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Peripheral artery disease - legs

Peripheral vascular disease; PVD; PAD; Arteriosclerosis obliterans; Blockage of leg arteries; Claudication; Intermittent claudication; Vaso-occlusive disease of the legs; Arterial insufficiency of the legs; Recurrent leg pain and cramping; Calf pain with exercise

Peripheral artery disease (PAD) is a condition of the blood vessels that supply the legs and feet. It leads to narrowing and hardening of the arteries. This causes decreased blood flow, which can injure nerves and other tissues.

Images

Arteriosclerosis of the extremities

Presentation

Arterial bypass leg - series - Normal anatomy

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Causes

PAD is caused by "hardening of the arteries." This problem occurs when fatty material (plaque) builds up on the walls of your arteries and makes them narrower. The walls of the arteries also become stiffer and cannot widen (dilate) to allow greater blood flow when needed.

As a result, the muscles of your legs cannot get enough blood and oxygen when they are working harder (such as during exercise or walking). If PAD becomes severe, there may not be enough blood and oxygen, even when the muscles are resting.

PAD is a common disorder. It most often affects men over age 50, but women can have it as well. People are at higher risk if they have a history of:

Symptoms

The main symptoms of PAD are pain, achiness, fatigue, burning, or discomfort in the muscles of your feet, calves, or thighs. These symptoms most often appear during walking or exercise, and go away after several minutes of rest.

When PAD becomes severe, you may have:

Exams and Tests

During an exam, the health care provider may find:

When PAD is more severe, findings may include:

Blood tests may show high cholesterol or diabetes.

Tests for PAD include:

Treatment

Things you can do to control PAD include:

Medicines may be needed to control the disorder, including:

If you are taking medicines for high blood pressure or diabetes, take them as your provider has prescribed.

Surgery may be performed if the condition is severe and is affecting your ability to work or do important activities, you are having pain at rest, or you have sores or ulcers on your leg that do not heal. Options are:

Some people with PAD may need to have the limb removed (amputated).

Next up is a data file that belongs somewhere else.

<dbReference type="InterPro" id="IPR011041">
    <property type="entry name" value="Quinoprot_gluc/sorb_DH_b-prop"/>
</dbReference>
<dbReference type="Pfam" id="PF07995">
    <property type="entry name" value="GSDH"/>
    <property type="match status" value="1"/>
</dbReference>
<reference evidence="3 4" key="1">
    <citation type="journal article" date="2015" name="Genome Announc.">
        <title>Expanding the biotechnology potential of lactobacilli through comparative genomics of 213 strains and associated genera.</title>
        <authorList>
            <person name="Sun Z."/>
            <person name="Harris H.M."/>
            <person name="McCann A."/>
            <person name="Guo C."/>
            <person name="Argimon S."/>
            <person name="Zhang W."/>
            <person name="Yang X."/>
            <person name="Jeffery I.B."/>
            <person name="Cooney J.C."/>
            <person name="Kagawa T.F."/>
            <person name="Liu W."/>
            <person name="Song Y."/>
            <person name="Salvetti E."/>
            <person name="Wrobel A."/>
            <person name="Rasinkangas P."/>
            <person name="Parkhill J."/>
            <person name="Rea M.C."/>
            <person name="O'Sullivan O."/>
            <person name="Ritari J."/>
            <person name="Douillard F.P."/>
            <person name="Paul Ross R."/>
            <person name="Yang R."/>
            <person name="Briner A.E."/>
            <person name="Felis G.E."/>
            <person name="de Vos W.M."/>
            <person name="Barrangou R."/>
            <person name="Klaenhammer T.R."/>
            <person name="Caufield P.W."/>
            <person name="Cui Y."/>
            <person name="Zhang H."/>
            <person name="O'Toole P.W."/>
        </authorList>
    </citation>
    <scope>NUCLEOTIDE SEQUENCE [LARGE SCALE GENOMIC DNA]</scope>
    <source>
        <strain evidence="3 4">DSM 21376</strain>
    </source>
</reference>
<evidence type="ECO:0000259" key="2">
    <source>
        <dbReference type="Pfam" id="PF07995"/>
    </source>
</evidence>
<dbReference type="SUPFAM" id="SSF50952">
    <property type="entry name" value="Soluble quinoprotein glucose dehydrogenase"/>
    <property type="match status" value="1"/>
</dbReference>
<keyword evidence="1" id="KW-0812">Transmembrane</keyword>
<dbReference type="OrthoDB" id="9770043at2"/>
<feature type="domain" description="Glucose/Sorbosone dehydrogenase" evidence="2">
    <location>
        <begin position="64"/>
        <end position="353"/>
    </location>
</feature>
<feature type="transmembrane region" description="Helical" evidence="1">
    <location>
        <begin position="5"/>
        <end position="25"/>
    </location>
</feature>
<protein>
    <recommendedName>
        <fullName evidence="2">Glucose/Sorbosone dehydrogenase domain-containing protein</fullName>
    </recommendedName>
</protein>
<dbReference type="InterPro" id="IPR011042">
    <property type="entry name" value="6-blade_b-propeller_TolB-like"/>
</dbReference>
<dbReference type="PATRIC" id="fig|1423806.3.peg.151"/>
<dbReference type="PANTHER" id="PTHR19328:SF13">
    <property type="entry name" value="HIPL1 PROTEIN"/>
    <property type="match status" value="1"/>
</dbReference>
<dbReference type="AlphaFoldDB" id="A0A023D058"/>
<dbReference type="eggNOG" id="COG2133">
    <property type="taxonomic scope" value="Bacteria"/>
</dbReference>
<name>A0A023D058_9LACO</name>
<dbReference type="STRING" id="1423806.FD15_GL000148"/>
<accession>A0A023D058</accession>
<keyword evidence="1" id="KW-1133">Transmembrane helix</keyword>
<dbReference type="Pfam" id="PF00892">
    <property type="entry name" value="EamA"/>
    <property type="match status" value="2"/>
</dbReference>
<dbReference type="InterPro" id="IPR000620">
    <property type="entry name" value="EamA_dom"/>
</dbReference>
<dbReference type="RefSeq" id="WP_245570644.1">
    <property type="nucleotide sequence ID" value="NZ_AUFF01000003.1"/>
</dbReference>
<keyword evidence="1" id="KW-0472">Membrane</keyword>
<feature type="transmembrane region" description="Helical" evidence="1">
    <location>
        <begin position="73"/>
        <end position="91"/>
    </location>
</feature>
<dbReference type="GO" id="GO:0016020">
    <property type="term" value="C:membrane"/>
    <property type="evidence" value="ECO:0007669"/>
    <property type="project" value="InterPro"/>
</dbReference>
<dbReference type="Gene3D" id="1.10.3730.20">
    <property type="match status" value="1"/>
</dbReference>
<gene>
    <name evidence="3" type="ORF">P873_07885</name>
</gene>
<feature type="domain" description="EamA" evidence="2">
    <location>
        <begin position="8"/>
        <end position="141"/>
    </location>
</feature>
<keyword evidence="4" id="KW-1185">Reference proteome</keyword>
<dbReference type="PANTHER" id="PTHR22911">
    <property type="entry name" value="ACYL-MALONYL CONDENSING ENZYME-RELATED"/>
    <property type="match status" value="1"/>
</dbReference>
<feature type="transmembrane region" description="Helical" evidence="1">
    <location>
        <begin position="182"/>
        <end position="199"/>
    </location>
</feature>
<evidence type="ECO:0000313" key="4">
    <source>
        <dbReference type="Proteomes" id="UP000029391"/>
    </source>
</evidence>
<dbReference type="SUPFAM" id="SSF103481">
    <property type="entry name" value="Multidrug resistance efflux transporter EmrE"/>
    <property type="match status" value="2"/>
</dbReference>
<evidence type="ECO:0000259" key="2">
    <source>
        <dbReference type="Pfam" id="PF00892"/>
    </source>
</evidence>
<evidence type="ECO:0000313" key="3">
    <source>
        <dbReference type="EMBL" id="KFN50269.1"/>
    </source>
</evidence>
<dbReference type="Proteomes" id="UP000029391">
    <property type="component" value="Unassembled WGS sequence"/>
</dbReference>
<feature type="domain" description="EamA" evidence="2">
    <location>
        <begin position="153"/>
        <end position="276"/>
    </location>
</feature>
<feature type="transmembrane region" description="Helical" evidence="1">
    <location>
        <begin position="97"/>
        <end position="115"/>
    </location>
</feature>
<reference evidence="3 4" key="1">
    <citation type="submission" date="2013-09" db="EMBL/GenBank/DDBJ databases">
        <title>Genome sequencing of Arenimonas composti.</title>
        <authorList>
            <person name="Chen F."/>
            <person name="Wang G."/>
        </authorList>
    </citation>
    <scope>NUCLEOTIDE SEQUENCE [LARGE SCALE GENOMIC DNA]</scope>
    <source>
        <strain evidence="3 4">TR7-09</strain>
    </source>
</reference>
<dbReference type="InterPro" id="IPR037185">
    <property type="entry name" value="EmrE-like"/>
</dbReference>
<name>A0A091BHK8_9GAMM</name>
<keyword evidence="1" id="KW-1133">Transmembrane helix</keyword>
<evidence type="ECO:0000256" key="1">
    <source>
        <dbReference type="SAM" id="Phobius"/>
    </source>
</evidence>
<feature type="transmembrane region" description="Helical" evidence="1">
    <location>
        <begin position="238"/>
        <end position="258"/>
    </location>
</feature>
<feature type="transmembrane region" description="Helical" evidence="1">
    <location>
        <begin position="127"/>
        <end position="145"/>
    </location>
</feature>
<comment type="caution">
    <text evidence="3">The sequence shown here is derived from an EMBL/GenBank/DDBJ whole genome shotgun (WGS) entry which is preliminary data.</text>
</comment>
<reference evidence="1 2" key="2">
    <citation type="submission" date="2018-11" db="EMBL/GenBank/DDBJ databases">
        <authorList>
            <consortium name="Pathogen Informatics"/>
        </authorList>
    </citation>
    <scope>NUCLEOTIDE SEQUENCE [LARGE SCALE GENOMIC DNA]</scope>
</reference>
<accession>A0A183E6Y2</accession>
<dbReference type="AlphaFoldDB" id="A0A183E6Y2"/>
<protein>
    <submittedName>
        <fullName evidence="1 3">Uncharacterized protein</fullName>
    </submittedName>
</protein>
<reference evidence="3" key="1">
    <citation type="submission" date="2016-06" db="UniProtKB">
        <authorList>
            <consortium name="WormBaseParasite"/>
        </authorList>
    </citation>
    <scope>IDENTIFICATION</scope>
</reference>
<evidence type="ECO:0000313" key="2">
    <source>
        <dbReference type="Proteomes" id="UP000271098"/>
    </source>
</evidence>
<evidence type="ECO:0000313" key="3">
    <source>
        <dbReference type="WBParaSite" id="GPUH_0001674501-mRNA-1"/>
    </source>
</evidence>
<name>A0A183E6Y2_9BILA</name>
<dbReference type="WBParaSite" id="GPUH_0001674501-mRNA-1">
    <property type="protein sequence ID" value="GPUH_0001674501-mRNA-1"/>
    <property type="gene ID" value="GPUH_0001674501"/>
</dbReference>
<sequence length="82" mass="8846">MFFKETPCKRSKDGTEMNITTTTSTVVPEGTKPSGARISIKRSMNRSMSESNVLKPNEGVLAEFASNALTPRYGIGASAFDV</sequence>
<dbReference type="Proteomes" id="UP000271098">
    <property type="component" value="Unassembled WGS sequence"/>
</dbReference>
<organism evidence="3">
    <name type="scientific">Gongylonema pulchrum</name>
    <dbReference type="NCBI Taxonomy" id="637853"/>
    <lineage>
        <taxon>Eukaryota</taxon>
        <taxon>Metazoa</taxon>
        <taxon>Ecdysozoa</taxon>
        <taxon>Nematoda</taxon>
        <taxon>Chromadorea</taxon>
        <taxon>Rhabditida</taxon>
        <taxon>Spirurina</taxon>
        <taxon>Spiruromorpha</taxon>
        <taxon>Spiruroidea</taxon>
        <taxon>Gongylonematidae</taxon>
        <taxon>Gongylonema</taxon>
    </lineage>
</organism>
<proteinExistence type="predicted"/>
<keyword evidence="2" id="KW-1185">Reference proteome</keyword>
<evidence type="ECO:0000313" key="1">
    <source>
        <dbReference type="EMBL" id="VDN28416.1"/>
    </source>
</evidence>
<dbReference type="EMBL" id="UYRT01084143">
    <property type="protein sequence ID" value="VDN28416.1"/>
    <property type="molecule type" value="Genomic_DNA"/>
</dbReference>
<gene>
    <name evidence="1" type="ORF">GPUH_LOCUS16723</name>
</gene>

Outlook (Prognosis)

Most cases of PAD of the legs can be controlled without surgery. Although surgery provides good symptom relief in severe cases, angioplasty and stenting procedures are being used in place of surgery more and more often.

Possible Complications

Complications may include:

When to Contact a Medical Professional

Call your provider if you have:

Related Information

Hardening of the arteries
Stroke
Diabetes
High blood pressure - adults
Ulcers
Gas gangrene
Arterial embolism
Angioplasty and stent placement - peripheral arteries
Peripheral artery bypass - leg
Leg or foot amputation
Angioplasty and stent placement - peripheral arteries - discharge
Peripheral artery bypass - leg - discharge
Foot amputation - discharge
Leg amputation - discharge
Leg or foot amputation - dressing change
Cholesterol and lifestyle
Antiplatelet drugs - P2Y12 inhibitors
Dietary fats explained
Fast food tips
How to read food labels
Mediterranean diet

References

Bonaca MP, Creager MA. Peripheral artery disease. In: Zipes DP, Libby P, Bonow RO, Mann DL, Tomaselli GF, Braunwald E, eds. Braunwald's Heart Disease: A Textbook of Cardiovascular Medicine. 11th ed. Philadelphia, PA: Elsevier Saunders; 2019:chap 64.

Murphy TP, Cutlip DE, Regensteiner JG, et al. Supervised exercise, stent revascularization, or medical therapy for claudication due to aortoiliac peripheral artery disease: the CLEVER study. J Am Coll Cardiol. 2015;65(10):999-1009 PMID: 25766947 www.ncbi.nlm.nih.gov/pubmed/25766947.

Simons JP, Robinson WP, Schanzer A. Lower extremity arterial disease: medical management and decision making. In: Sidawy AN, Perler BA, eds. Rutherford's Vascular Surgery and Endovascular Therapy. 9th ed. Philadelphia, PA: Elsevier; 2019:chap 105.

White CJ. Atherosclerotic peripheral arterial disease. In: Goldman L, Schafer AI, eds. Goldman-Cecil Medicine. 25th ed. Philadelphia, PA: Elsevier Saunders; 2016:chap 79.

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Review Date: 6/10/2018  

Reviewed By: Deepak Sudheendra, MD, FSIR, RPVI, Assistant Professor of Interventional Radiology & Surgery at the University of Pennsylvania Perelman School of Medicine, with an expertise in Vascular Interventional Radiology & Surgical Critical Care, Philadelphia, PA. Review provided by VeriMed Healthcare Network. Also reviewed by David Zieve, MD, MHA, Medical Director, Brenda Conaway, Editorial Director, and the A.D.A.M. Editorial team.

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